Barron’s reported that no one understood how Madoff made money and that the investors were pressured to never reveal that they had money with him. Ever hear of an asset manager who did not want rich people to brag about how well they did with them? But people did not need to try that hard to figure out that Madoff is a crook. All they needed was common sense.
Madoff Will Be Home For Christmas
Alleged Ponzi scamster is put under house arrest as investor lawsuits begin to pile up.
(Forbes) Alleged Ponzi scheme con artist Bernard L. Madoff has lost his reputation, and now his homes are at stake as well. Madoff had to sign over his house in the Hamptoms, his Upper East Side apartment and Palm Beach digs on Wednesday to post bond to stay out of custody before he’s brought to trial.
List of potential victims grows in Madoff case
(MSNBC) Hundreds or even thousands of people may have lost money in scheme
Madoff Scandal Hits Philanthropies and Institutions
The arrest of financier Bernard Madoff on 11 December on investment fraud charges has sent waves crashing into scientific institutions and philanthropies that invested in Madoff-backed schemes. Madoff contributed widely to and served on boards of various Jewish and Israeli charities and institutions, many of which invested in his hedge fund. Prosecutors say Madoff’s fund was a $50 billion scam.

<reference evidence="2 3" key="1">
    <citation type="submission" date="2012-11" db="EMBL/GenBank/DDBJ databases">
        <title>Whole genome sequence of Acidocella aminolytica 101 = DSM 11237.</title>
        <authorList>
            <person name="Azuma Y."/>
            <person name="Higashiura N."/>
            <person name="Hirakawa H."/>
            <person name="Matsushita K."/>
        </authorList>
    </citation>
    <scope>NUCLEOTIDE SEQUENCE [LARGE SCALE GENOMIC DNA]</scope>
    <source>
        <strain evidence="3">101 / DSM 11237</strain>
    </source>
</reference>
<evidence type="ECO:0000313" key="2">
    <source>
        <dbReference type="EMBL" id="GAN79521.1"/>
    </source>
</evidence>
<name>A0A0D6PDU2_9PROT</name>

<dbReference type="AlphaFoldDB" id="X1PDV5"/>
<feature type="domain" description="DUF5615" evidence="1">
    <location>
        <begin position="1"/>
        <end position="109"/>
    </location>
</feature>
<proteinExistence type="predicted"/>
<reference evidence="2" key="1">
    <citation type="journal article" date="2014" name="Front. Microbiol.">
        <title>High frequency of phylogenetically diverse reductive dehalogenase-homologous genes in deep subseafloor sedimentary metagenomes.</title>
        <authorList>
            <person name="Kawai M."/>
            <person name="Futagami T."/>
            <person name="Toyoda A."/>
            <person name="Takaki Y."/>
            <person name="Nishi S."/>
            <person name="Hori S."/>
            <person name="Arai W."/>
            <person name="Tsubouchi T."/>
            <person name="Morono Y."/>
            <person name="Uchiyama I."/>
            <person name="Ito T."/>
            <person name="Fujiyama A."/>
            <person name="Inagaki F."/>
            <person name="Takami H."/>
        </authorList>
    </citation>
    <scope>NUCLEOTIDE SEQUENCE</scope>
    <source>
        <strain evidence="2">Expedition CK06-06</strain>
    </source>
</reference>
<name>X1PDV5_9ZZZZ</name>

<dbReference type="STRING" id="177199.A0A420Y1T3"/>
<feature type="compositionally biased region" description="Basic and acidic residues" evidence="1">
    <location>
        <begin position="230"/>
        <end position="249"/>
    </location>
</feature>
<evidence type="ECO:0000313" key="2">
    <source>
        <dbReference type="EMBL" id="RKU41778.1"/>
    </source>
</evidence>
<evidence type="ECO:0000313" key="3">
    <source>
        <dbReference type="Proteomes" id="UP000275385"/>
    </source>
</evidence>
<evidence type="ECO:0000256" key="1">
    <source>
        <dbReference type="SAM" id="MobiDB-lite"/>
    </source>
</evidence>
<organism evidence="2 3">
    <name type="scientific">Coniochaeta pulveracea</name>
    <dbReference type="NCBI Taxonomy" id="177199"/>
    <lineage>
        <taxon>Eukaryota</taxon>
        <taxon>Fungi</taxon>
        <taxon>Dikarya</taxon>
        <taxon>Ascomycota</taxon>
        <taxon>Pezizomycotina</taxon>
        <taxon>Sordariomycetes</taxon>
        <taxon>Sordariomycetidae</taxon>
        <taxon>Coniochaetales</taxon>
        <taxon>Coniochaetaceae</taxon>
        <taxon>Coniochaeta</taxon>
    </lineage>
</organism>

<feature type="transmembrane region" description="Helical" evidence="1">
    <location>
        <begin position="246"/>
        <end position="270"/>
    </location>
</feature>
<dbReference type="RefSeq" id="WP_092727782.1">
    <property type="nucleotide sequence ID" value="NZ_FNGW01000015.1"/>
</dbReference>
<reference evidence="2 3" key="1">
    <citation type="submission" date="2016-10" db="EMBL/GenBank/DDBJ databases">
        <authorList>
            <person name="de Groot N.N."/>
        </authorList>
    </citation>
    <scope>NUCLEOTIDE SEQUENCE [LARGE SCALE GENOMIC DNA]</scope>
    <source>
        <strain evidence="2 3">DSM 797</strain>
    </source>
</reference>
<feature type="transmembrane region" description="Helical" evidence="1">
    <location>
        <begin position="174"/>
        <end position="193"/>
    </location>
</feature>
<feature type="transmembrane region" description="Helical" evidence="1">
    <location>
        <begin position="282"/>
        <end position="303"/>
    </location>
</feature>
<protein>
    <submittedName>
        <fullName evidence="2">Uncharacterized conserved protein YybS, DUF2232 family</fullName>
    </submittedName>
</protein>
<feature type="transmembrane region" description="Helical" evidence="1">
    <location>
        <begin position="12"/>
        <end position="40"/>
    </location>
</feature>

Bernard Madoff arrested over alleged $50 billion fraud
NEW YORK (Reuters) – Bernard Madoff, a quiet force on Wall Street for decades, was arrested and charged on Thursday with allegedly running a $50 billion “Ponzi scheme” in what may rank among the biggest fraud cases ever.
The former chairman of the Nasdaq Stock Market is best known as the founder of Bernard L. Madoff Investment Securities LLC, the closely-held market-making firm he launched in 1960. But he also ran a hedge fund that U.S. prosecutors said racked up $50 billion of fraudulent losses. Madoff told senior employees of his firm on Wednesday that “it’s all just one big lie” and that it was “basically, a giant Ponzi scheme,” with estimated investor losses of about $50 billion, according to the U.S. Attorney’s criminal complaint against him.
Credit crunch unmasks former Nasdaq chair
(Business Week/MSNBC) For years there were whispers on Wall Street about Bernard Madoff’s hedge fund. The cynics said the returns were too good, too steady and Madoff’s operation always looked too slim for the tens of billions of dollars it was managing. But given Madoff’s more than four decades of experience as trader and past service as chairman of the Nasdaq stock market, the wealthy kept giving him their money.